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Article © 1999 Darlene Arden. First published in The Boston Herald, February 11, 1999.


Toronto's Famous Theater Center Dazzles Visitors


No theater lovers' trip to Toronto would be complete without a visit to the Elgin and Winter Garden Theatre Centre at 189 Yonge St. The two distinctly different theaters comprise the world's only operating double-decker theater complex.

Designed by Thomas Lamb and built in 1913, the two theaters have been fully, and painstakingly, restored to their incredible beauty.

These were originally vaudeville houses and the new space that serves to unite the theaters has walls designed especially to hold two fully restored vaudeville backdrops. The new area can be rented for use as function space, and the building has wonderful rehearsal space for rent.

The two theaters are as different as day and night. The Elgin is a theater as you expect a proscenium house to be--ornate with cherubs, gold leaf, elegant fabrics and formal opera boxes.

Above the Elgin is the remarkable, intimate Winter Garden. And that name is no joke. It is, indeed, like walking into a garden. The ceilings are made of 5,000 real beech boughs with real leaves intertwined (and fireproofed) and glimmering lanterns. A moon shines near the stage. The walls are painted to resemble a garden.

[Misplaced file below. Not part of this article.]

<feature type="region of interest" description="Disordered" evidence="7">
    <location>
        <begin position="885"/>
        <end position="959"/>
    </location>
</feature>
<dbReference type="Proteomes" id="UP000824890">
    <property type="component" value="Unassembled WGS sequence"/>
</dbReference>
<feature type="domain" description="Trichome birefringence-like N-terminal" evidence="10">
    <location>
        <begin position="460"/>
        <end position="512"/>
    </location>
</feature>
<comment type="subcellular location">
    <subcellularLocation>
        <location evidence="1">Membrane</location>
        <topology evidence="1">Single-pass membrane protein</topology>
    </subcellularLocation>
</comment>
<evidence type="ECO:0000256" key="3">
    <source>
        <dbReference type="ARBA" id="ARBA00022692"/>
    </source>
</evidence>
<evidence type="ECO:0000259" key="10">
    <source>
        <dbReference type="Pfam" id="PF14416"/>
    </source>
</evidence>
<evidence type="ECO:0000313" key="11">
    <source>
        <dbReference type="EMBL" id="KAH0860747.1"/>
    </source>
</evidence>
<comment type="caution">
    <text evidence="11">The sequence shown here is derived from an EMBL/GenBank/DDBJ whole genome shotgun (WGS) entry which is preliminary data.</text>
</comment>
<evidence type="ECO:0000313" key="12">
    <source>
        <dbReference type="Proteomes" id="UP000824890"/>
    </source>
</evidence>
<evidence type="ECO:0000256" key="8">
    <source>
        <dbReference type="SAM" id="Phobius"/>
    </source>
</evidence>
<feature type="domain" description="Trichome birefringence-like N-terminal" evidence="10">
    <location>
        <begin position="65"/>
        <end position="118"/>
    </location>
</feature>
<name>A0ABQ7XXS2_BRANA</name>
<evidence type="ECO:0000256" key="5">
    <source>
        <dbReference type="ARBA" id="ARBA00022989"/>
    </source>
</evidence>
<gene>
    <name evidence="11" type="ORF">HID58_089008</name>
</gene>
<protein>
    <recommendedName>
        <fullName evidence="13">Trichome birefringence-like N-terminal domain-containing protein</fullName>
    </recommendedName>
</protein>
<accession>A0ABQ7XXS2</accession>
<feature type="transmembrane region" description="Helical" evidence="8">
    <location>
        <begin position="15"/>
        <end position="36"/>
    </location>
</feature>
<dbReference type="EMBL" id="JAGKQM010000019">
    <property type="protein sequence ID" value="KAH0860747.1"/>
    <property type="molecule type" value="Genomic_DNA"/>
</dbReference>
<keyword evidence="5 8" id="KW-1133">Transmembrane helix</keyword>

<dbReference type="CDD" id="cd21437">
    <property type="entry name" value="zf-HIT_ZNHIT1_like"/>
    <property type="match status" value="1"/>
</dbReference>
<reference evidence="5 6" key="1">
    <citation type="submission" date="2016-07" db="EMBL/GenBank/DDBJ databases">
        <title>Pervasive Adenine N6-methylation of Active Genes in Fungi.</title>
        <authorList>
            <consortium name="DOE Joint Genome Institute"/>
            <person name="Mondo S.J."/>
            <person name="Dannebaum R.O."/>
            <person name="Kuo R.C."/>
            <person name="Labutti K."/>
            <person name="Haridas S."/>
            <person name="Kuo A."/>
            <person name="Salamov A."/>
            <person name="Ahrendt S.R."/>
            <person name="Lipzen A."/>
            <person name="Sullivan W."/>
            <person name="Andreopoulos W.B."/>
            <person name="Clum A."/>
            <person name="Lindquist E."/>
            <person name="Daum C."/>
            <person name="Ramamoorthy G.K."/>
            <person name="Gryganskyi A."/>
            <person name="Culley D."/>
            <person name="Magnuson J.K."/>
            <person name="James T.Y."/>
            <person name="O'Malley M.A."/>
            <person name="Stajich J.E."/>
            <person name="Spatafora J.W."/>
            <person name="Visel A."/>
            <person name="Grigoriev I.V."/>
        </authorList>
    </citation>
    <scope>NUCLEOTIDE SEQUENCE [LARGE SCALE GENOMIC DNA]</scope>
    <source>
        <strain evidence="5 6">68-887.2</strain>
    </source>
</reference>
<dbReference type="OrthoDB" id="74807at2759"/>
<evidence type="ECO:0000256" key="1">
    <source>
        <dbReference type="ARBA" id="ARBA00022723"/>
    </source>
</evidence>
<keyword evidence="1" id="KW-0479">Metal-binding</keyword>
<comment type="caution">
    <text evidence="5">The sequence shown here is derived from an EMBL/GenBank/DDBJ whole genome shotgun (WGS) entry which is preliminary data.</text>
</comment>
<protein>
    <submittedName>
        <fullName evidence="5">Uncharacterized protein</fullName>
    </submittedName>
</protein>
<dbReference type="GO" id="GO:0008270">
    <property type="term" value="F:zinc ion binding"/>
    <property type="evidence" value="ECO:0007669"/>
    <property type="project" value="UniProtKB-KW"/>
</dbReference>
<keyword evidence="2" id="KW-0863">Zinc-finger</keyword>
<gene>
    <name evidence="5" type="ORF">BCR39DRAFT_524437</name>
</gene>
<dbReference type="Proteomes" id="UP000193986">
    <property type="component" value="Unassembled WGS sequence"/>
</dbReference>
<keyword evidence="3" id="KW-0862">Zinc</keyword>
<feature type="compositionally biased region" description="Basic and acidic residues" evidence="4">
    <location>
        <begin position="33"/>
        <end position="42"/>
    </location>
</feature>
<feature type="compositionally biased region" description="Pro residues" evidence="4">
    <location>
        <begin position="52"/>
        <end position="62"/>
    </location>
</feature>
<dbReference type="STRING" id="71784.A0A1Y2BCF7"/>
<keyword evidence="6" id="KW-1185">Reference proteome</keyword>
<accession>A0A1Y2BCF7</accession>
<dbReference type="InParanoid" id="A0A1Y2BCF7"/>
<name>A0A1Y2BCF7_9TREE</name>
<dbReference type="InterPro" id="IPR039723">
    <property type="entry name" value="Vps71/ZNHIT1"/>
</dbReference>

It's hard to believe that anyone had allowed this complex to remain closed for nearly 50 years when its vaudeville days ended in 1928. A host of famous vaudevillians had played here, including George Burns and Gracie Allen, Sophie Tucker, Milton Berle and Edgar Bergen and Charlie McCarthy.

The $30 million restoration, with Christopher Plummer serving as the honorary chairman, began in 1981 when the Ontario Heritage Foundation purchased the buildings.

So careful was the restoration that hundreds of pounds of raw bread dough were used to clean the walls' original hand-painted watercolor artwork. More than 300,000 sheets of wafer-thin aluminum leaf were used to regild the Elgin's plaster details in a seven-step process. One misspelled word carved near the ceiling was not corrected but restored as it had originally appeared.

Even the lobby telephones are the original old-fashioned kind and you have to talk into the mouthpiece attached to the phone.

The theaters reopened in December 1989 and have presented a wide array of productions suited to their individual styles. Major productions such as "Cats," "The Wizard of Oz" and "Joseph and the Amazing Technicolor Dreamcoat" have played the Elgin, while the intimate Winter Garden, which is best suited to plays and cabaret performances, has had such shows as "Love Letters" and been host to a special performance by Celine Dion just before her career took off. Stars appearing here since the restoration include E.G. Marshall, Colleen Dewhurst, Donny Osmond, Victor Garber and Madeline Kahn.

The theaters have their ghost stories, including an elevator that seems to mysteriously run itself. And there's that equally mysterious smell of lilacs in one of the restored dressing rooms.

One of the original dressing rooms is on display, exact in every detail, down to the makeup on the table.

This isn't just a theater complex -- it's an experience to be treasured.

Tours are available Thursdays at 5 p.m., Saturdays at 11 a.m. (and Sundays at 11 a.m. in July and August). Admission is $4 for adults; $3 for seniors and students.